Physician Update - For trigeminal neuralgia, a careful escalation of remedies
For trigeminal neuralgia, a careful escalation of remedies
Date: December 1, 2011
The main reason Michael Lim recommended a surgical procedure is because his patient was no longer finding pain relief from more modest therapies.
"This often happens in cases of trigeminal neuralgia," says the Johns Hopkins neurosurgeon.
As physicians know, TN stems from a compromise in the sheathing that protects the integrity of the fifth cranial nerve. That layer can be worn thin after years of friction from a pulsing artery adjacent to the nerve.
Trigeminal neuralgia most often afflicts women and typically presents in the fifth through seventh decades of life. But it can start earlier, says Lim, and the age of onset for TN can play a role in the application of therapy.
In TN’s early stages, standard analgesics have little effect in ameliorating the sometimes hair-trigger occurrences of intense pain. Some physicians succeed with traditional antidepressants like amitriptyline or with anticonvulsants like gabapentin or phenytoin. But Lim says he has also attained some of his best medical management using the antiseizure drug carbamazepine.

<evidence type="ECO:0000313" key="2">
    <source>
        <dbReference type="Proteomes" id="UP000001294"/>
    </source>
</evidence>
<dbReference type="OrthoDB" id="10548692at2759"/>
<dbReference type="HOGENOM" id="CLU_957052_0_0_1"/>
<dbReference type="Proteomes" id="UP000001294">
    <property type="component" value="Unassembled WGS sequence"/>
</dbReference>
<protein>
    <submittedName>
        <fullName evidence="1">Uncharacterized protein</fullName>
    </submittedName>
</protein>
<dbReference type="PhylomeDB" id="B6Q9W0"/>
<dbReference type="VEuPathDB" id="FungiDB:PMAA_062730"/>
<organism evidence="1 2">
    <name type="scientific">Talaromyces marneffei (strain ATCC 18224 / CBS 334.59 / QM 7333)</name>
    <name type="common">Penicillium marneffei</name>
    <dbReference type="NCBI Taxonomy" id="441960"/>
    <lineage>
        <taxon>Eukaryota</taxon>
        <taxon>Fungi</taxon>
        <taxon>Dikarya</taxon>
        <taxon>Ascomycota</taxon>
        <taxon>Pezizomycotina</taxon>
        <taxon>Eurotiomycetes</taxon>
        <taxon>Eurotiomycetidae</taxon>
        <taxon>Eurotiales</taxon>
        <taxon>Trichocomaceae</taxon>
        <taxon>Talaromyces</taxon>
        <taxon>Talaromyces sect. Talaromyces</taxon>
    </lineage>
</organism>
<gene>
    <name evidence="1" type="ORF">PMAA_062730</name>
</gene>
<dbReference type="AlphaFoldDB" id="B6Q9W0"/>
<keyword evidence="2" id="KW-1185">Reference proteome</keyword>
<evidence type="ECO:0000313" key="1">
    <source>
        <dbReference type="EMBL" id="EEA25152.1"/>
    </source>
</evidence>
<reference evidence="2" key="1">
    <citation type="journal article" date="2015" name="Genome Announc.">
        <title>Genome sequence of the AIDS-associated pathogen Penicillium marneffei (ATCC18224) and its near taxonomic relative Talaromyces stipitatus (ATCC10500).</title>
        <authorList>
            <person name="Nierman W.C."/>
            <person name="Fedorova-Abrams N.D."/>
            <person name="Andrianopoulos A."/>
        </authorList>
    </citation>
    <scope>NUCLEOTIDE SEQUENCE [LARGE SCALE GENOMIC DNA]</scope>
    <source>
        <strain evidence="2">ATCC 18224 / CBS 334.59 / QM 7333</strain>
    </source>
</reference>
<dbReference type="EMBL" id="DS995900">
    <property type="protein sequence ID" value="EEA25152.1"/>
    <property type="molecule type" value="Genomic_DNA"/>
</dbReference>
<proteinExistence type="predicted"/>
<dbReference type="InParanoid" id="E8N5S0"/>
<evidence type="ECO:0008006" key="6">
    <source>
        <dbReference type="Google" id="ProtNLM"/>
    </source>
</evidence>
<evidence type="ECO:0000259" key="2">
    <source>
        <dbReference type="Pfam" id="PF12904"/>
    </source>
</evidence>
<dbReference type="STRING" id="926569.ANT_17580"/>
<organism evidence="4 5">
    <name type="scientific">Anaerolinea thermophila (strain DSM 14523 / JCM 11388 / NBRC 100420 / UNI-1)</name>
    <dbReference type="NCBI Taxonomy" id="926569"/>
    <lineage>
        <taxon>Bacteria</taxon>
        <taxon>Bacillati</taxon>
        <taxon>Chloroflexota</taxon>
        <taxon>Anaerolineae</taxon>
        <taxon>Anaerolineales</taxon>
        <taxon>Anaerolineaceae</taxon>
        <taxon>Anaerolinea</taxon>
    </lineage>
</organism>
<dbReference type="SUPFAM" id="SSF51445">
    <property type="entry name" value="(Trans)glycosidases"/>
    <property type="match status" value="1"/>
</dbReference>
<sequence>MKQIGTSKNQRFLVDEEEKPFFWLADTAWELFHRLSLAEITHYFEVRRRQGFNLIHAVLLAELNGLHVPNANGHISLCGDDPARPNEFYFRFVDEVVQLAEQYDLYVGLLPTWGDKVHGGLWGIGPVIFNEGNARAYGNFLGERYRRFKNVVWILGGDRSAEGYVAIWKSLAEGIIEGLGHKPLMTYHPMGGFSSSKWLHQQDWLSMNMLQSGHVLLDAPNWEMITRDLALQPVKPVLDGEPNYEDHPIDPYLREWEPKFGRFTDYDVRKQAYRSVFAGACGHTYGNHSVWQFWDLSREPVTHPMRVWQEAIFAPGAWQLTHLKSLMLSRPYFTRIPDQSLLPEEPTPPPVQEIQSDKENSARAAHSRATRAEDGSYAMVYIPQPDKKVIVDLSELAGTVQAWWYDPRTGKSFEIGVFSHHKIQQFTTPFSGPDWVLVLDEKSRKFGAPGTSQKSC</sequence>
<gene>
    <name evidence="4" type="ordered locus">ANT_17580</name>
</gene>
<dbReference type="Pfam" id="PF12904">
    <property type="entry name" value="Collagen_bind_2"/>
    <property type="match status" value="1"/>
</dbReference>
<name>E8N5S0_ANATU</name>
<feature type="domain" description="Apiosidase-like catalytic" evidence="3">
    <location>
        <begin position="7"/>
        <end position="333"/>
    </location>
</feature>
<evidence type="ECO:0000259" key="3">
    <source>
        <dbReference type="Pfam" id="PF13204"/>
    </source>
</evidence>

Yet the underlying mechanism that causes TN can adapt with time, eventually defeating the effects of medication. In such cases, Lim may progress to radiotherapy to ablate the arterial/neural juncture. The resulting scar tissue can mute TN’s stimulation.
Lim says radiotherapy succeeds more than 80 percent of the time, quickly relieving pain and allowing patients a rapid return to work. In some cases, he can achieve similar results by injecting a form of glycerin into the site.
The limit of these mid-range therapies is that they can cause zones of facial numbness, Lim explains, and the TN symptoms will usually recur within five years.
He has an answer for those cases, too.
Approximately 200 times every year, he and fellow neurosurgeon Benjamin Carson perform a microvascular decompression. In the three-hour surgical procedure, surgeons separate the artery from the trigeminal nerve and insert a small Teflon pledget in the new space.
Lim reports that most patients who undergo the procedure are discharged from the hospital after two days and return to work in less than six weeks. He says the procedure is 90 percent successful and that up to 80 percent of patients remain free of TN pain even 20 years later.
Hopkins’ relatively large patient number in this field ensures that specialists are aware of nuances in procedure and recovery.
“We offer the full set of TN procedures,” Lim says.
To refer a patient 410-955-6406.